So that is what our garden was like this year. No cucumbers or anything else edible.

    Thank you so much for your advice, I really appreciate you taking the time to help me out.

    BTW, I live in zone 4-5.

    Thanks again :)
     
  6. DW

    DW plains of Colorado Supporter

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    This is about the 3rd year in a row we've wrapped our green tomatoes. They ripen and then we can them. It's really getting to be the norm here. I am determined to start them earlier next yr. This is Colorado!
     
  7. Tirzah

    Tirzah Well-Known Member Supporter

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    DW,

    What do you use to wrap them? I have heard about using newspaper but I don't know if I want to deal with the ink.

    I trimmed the excess growth off of them and am covering them with burlap bags. we'll see what happens.

    I will also be starting tomatoes earlier next year. The season seems so short here and when things start to take off it's Fall :)
     
  8. Colorado

    Colorado Well-Known Member

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    Tirzan, We got frost here too where I am in western Colorado. I am under 5000 ft and this frost is way way too early for here. It blackened the sweet potato vines but not dead. Blackened tops of tomatoes and peppers. Only zucchini layed down. Did not feeze the few squash that was on it. We went to 30 Sunday AM and yesterday morning 32 and this morning is 33 and probably will get colder. Least that is times I read it. Matters to where something was in the garden how hard it got hit. Eggplant curled the leaves. Potatoes were dug and in packing shed not sorted yet. Did not do good. Eggplants were just coming on good. Other things did not get planted as too late time I got the tomatoes and peppers and they were late. 1000 tomatoes and 500 peppers are not getting covered. Hopefully it will warm back up . I picked peppers yesterday , tossed a few and started picking tomatoes. Still more peppers to pick if do not freeze. Down to 32 now and still time to go lower. Can't pick today till after sun is up good and see what damage . I have been picking tomatoes only since the 10th of Aug. Heart breaking to see your food/income go down the drain.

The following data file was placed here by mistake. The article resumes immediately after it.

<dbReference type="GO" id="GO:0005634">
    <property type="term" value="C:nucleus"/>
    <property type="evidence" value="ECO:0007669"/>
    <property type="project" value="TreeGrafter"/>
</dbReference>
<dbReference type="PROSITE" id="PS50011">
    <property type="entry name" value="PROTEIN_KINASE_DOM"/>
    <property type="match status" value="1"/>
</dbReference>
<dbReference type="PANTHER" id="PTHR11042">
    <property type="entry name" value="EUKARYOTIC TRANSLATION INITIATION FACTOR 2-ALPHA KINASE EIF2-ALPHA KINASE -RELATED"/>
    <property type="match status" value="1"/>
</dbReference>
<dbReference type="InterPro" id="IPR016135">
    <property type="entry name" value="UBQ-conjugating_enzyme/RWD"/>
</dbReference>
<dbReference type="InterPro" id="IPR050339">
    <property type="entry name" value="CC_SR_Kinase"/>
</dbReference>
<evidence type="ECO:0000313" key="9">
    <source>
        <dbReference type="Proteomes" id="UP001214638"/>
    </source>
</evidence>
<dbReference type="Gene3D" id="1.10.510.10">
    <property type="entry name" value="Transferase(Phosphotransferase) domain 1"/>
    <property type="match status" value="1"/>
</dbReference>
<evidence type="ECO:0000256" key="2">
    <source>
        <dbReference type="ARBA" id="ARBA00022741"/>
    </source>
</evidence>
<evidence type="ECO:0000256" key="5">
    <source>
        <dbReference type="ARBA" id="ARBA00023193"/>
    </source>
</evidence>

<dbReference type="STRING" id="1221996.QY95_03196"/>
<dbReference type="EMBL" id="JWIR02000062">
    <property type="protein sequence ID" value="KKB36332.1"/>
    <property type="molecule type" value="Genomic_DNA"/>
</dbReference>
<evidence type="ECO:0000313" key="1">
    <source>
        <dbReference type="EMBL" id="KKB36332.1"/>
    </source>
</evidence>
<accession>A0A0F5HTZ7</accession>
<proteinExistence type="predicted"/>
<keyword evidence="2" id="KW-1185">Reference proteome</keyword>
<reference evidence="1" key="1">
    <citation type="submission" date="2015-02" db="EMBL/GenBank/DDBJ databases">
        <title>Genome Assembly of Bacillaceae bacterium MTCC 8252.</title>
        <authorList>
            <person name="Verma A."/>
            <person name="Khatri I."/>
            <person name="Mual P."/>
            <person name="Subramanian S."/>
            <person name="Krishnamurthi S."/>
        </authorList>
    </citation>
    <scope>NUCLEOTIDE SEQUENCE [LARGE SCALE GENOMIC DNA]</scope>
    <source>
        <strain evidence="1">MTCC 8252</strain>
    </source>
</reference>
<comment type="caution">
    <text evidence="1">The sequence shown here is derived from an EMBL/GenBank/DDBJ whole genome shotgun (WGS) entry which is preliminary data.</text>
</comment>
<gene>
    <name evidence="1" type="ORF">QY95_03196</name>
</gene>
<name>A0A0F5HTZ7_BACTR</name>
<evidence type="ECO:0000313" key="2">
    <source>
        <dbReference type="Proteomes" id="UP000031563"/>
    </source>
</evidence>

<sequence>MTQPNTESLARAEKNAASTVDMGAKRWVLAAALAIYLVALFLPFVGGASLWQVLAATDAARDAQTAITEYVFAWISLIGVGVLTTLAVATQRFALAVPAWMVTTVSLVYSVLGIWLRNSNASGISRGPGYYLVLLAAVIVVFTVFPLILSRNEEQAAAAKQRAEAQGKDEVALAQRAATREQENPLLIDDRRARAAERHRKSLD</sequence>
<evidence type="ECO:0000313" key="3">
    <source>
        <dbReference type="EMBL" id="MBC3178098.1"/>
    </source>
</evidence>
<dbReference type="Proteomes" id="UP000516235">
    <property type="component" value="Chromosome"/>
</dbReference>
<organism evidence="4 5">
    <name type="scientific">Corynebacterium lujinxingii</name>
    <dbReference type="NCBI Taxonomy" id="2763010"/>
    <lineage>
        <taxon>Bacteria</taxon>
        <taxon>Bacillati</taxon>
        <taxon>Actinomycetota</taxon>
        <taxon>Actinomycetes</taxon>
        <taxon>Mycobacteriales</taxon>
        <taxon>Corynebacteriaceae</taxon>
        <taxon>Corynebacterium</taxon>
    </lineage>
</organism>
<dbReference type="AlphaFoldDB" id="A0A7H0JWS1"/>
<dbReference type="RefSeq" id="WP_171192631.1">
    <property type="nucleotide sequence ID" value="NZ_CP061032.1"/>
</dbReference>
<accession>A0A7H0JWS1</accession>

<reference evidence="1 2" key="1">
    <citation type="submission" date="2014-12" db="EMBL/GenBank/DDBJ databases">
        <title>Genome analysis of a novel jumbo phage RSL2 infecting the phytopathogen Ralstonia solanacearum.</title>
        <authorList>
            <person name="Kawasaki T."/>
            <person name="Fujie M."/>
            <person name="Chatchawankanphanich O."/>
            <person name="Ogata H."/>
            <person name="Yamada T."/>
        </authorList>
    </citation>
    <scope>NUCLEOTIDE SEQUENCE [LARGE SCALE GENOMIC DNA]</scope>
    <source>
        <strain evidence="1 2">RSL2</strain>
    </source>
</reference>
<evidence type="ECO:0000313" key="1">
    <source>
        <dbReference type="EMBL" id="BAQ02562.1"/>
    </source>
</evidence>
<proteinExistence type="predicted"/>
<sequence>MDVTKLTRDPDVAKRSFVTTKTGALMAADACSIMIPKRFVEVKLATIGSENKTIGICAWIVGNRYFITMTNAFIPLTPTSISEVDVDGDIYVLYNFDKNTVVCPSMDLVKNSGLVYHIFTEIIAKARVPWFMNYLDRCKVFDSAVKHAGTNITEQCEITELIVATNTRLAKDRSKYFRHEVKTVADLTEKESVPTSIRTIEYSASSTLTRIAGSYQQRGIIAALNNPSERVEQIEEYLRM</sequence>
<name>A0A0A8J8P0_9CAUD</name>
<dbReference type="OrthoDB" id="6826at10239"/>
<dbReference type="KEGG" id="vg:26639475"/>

9. Tirzah

    Tirzah Well-Known Member Supporter

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    I am so sorry to see you lost so much. That stinks. We are at about 6700 ft. where we are. I do hope that you can recover some veggies.
     
  10. Colorado

    Colorado Well-Known Member

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    Tirzah, green tomatoes make good relish, pickles, jam, and even pie. You can fry them.

    Bigger better plants in the spring. A smaller earlier tomato might ripen for you. I do not try to grow long season tomatoes even here. I tried some early ones and are too small, but Early Girl is okay. I grow bigger tomatos as main crop. Better say I try to grow them. 04 was great. Last year tomatoes refused to ripen. Lot here had that problem. Some years are different.
     
  11. Tirzah

    Tirzah Well-Known Member Supporter

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    Thanks for the tips. I do have a recipe for Green Tomato Marmalade that I may make, it had ginger and lemon in it. My husband wouldn't be too keen on eating Fried green Tomatoes :(

    I will try earlier varieties next year. Thanks again for your help and I hope you have a better harvest next year.